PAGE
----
I would love to see the photographs from Salem district, since (a) my district was part of Salem district during the British rule, and (b) according to the piece

Tripe had photographed all the major temples and architectural buildings in the region and had made interesting landscapes of Salem district and documented life within the palace of the ruler of Pudukkottai as well.

What is more, Karlekar also tells us that the photographs were published as albums with annotations by scholars such as G U Pope. Karlekar’s piece is full of nuggets like this; a must-read piece; don’t miss it.

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A bit of south Indian history

December 3, 2007

A couple of book reviews from the latest Hindu book review section that I noted; one pertains to studies on fortification in South India, while the other deals with a bit of Indian music history, and both are, of course, strongly recommended.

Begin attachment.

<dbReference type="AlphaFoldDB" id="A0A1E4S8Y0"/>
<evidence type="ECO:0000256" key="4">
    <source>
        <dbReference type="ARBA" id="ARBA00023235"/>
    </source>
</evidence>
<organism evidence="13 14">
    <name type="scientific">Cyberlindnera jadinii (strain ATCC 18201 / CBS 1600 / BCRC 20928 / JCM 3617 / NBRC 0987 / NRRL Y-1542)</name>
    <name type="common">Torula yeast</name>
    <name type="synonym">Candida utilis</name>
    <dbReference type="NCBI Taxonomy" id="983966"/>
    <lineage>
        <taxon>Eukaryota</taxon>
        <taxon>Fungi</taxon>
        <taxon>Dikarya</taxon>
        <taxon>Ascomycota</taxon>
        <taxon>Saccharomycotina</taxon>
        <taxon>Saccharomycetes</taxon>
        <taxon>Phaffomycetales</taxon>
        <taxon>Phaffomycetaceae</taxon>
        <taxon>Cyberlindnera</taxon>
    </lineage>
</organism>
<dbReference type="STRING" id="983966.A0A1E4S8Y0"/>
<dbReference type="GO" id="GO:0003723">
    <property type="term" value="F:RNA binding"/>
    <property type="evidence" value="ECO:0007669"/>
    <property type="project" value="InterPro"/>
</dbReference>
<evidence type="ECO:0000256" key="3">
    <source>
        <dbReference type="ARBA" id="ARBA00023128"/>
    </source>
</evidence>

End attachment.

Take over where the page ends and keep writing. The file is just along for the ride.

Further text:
Here is Kesavan Veluthat on Jean Deloche’s Studies on fortification in India:

Sumptuously produced, this volume brings together a few articles of Jean Deloche, largely on fortification in South India. Deloche’s studies are known for meticulous research, and this volume is no exception.

Forts and temples are among the more numerous and impressive public structures of historical India. While there is a considerable body of literature on the latter, fortification cries out for the attention of the scholar. The present volume is a contribution in this direction. In the words of Deloche it “barely indicates even the outline of such a history and has a far less ambitious aim.” Modesty apart, his success is immoderate.

All in all, the book is a solid contribution to a neglected area of scholarship in Indian history.

I am curious to know if the section on Mysore hill forts deals with those that are in the present day Dharmapuri and Krishnagiri districts of Tamilnadu (which, I hail from), like Kundani, Jagadevi, Denkanikota, and so on; as a matter of fact, both  the towns Krishnagiri and Dharmapuri themselves have their own forts.